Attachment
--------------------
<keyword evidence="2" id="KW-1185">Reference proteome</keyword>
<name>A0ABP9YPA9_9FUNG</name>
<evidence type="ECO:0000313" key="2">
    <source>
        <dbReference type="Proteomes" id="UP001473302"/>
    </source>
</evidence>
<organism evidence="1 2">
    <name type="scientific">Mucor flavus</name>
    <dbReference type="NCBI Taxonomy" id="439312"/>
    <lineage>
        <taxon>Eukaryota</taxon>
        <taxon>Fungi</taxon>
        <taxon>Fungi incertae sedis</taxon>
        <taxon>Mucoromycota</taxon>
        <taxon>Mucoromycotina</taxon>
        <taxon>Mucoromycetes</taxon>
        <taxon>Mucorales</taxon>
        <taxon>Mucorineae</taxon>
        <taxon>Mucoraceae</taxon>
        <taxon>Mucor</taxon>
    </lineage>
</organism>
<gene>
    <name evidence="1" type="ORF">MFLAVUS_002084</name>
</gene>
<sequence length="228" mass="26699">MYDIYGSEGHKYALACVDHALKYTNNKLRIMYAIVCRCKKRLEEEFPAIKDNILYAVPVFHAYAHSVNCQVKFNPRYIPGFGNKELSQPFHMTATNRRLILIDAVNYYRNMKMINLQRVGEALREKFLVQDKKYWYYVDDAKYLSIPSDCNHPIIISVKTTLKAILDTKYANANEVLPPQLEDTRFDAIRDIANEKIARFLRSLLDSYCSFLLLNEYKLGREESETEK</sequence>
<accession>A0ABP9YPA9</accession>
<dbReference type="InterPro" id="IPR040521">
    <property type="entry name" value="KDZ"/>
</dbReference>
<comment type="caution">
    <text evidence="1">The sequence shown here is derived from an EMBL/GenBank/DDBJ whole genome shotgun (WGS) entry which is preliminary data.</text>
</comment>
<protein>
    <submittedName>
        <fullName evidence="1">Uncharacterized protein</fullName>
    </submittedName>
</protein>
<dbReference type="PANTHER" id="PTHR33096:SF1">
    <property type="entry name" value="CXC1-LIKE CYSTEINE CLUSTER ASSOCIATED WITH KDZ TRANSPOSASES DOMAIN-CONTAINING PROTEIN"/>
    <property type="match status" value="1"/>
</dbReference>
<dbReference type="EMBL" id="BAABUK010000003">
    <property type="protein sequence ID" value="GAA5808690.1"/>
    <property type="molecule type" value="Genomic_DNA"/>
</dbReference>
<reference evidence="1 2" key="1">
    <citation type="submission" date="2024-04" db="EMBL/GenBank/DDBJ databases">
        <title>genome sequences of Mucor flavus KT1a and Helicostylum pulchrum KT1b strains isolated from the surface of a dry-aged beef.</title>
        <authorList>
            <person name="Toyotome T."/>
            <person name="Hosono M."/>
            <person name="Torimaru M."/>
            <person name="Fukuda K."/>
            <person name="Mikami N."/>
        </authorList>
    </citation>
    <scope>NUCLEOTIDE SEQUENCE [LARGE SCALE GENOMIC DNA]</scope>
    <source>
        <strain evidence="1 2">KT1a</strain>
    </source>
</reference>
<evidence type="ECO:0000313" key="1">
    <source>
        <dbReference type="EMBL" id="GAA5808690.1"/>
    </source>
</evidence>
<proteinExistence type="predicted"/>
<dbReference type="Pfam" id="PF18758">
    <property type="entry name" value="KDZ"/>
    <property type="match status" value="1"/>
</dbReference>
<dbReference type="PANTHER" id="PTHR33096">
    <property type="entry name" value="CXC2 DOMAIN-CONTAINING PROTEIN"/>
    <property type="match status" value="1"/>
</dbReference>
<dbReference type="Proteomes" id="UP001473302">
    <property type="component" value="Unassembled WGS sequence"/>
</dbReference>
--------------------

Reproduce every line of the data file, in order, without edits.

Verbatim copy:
<keyword evidence="2" id="KW-1185">Reference proteome</keyword>
<name>A0ABP9YPA9_9FUNG</name>
<evidence type="ECO:0000313" key="2">
    <source>
        <dbReference type="Proteomes" id="UP001473302"/>
    </source>
</evidence>
<organism evidence="1 2">
    <name type="scientific">Mucor flavus</name>
    <dbReference type="NCBI Taxonomy" id="439312"/>
    <lineage>
        <taxon>Eukaryota</taxon>
        <taxon>Fungi</taxon>
        <taxon>Fungi incertae sedis</taxon>
        <taxon>Mucoromycota</taxon>
        <taxon>Mucoromycotina</taxon>
        <taxon>Mucoromycetes</taxon>
        <taxon>Mucorales</taxon>
        <taxon>Mucorineae</taxon>
        <taxon>Mucoraceae</taxon>
        <taxon>Mucor</taxon>
    </lineage>
</organism>
<gene>
    <name evidence="1" type="ORF">MFLAVUS_002084</name>
</gene>
<sequence length="228" mass="26699">MYDIYGSEGHKYALACVDHALKYTNNKLRIMYAIVCRCKKRLEEEFPAIKDNILYAVPVFHAYAHSVNCQVKFNPRYIPGFGNKELSQPFHMTATNRRLILIDAVNYYRNMKMINLQRVGEALREKFLVQDKKYWYYVDDAKYLSIPSDCNHPIIISVKTTLKAILDTKYANANEVLPPQLEDTRFDAIRDIANEKIARFLRSLLDSYCSFLLLNEYKLGREESETEK</sequence>
<accession>A0ABP9YPA9</accession>
<dbReference type="InterPro" id="IPR040521">
    <property type="entry name" value="KDZ"/>
</dbReference>
<comment type="caution">
    <text evidence="1">The sequence shown here is derived from an EMBL/GenBank/DDBJ whole genome shotgun (WGS) entry which is preliminary data.</text>
</comment>
<protein>
    <submittedName>
        <fullName evidence="1">Uncharacterized protein</fullName>
    </submittedName>
</protein>
<dbReference type="PANTHER" id="PTHR33096:SF1">
    <property type="entry name" value="CXC1-LIKE CYSTEINE CLUSTER ASSOCIATED WITH KDZ TRANSPOSASES DOMAIN-CONTAINING PROTEIN"/>
    <property type="match status" value="1"/>
</dbReference>
<dbReference type="EMBL" id="BAABUK010000003">
    <property type="protein sequence ID" value="GAA5808690.1"/>
    <property type="molecule type" value="Genomic_DNA"/>
</dbReference>
<reference evidence="1 2" key="1">
    <citation type="submission" date="2024-04" db="EMBL/GenBank/DDBJ databases">
        <title>genome sequences of Mucor flavus KT1a and Helicostylum pulchrum KT1b strains isolated from the surface of a dry-aged beef.</title>
        <authorList>
            <person name="Toyotome T."/>
            <person name="Hosono M."/>
            <person name="Torimaru M."/>
            <person name="Fukuda K."/>
            <person name="Mikami N."/>
        </authorList>
    </citation>
    <scope>NUCLEOTIDE SEQUENCE [LARGE SCALE GENOMIC DNA]</scope>
    <source>
        <strain evidence="1 2">KT1a</strain>
    </source>
</reference>
<evidence type="ECO:0000313" key="1">
    <source>
        <dbReference type="EMBL" id="GAA5808690.1"/>
    </source>
</evidence>
<proteinExistence type="predicted"/>
<dbReference type="Pfam" id="PF18758">
    <property type="entry name" value="KDZ"/>
    <property type="match status" value="1"/>
</dbReference>
<dbReference type="PANTHER" id="PTHR33096">
    <property type="entry name" value="CXC2 DOMAIN-CONTAINING PROTEIN"/>
    <property type="match status" value="1"/>
</dbReference>
<dbReference type="Proteomes" id="UP001473302">
    <property type="component" value="Unassembled WGS sequence"/>
</dbReference>